“In addition to the myth of asexuality and skepticism regarding their ability to attract partners, women with disabilities have been discouraged from having children for a variety of other reasons. Concerns that they will give birth to ‘defective’ babies and prejudicial assumptions about their capacity to care for children often underpin the resistance that they may encounter. The growing sophistication of prenatal tests, coupled with societal disdain for imperfection, translates into increased pressure on all women to ensure the infallibility of their offspring. Women choosing to forgo prenatal testing often have to contend with the clear disapproval of their doctors and may even run the risk of losing their medical insurance if they choose to bring to term rather than abort the ‘flawed’ (and expensive) fetus. Indeed, there is an estimated 80 percent rate of abortion of fetuses diagnosed as having a condition that could result in a significant disability.”
Kathryn, a wheelchair user and little person, reports that she and her husband, who has a similar disability, were encouraged to adopt because there was a chance their child could have their disability. In fact, many people did not express happiness regarding Kathryn’s pregnancy until tests revealed that their baby did not have their disability.
Although the right to be a parent is generally regarded as fundamental, this right is not always assumed for people with disabilities. According to Megan Kirshbaum and Rhoda Olkin of Through the Looking Glass (TLG), “Parenting has been the last frontier for people with disabilities and an arena in which parents are likely to encounter prejudice.” Indeed, carrying on a shameful tradition of discrimination against people with disabilities, states continue to erect legislative, administrative, and judicial obstacles to impede people with disabilities from creating and maintaining families.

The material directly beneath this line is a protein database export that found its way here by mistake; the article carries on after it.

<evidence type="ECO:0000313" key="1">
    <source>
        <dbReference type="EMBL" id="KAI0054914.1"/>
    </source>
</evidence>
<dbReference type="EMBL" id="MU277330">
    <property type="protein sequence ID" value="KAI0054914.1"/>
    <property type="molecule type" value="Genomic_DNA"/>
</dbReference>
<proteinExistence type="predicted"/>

As discussed in this report, the rate of removal of children from families with parental disability—particularly psychiatric, intellectual, or developmental disability—is ominously higher than rates for children whose parents are not disabled. And this removal is carried out with far less cause, owing to specific, preventable problems in the child welfare system. Further, parents with disabilities are more likely to lose custody of their children after divorce, have more difficulty in accessing reproductive health care, and face significant barriers to adopting children.
Current Data on Parents with Disabilities and Their Families
Parents with disabilities and their families exist in substantial numbers throughout the world, yet documentation of this population is extremely limited. A significant obstacle to ascertaining the number of parents with disabilities as well as their demographic characteristics is the absence of data. While some census data provide estimates of the number of people with disabilities or the number of parents within a given locale, almost no regional or national data consider the combination of these two characteristics. National estimates of the number of parents with disabilities are usually based on projections from much fewer data or estimated by complex extrapolations. Even at the regional or local level, most disability service providers fail to collect data on the number of parents with disabilities in their purview. O’Toole notes, “Sometimes it is the lack of questioning that is the genesis of the research gap.” Because of the scarcity of substantive data at the local and national levels, parents with disabilities remain mostly invisible. According to Paul Preston, co-director of the National Center for Parents with Disabilities TLG, “Erroneous assumptions about the low prevalence of parents with disabilities affect the availability of resources or the motivation to create new resources specifically for parents with disabilities and their families.”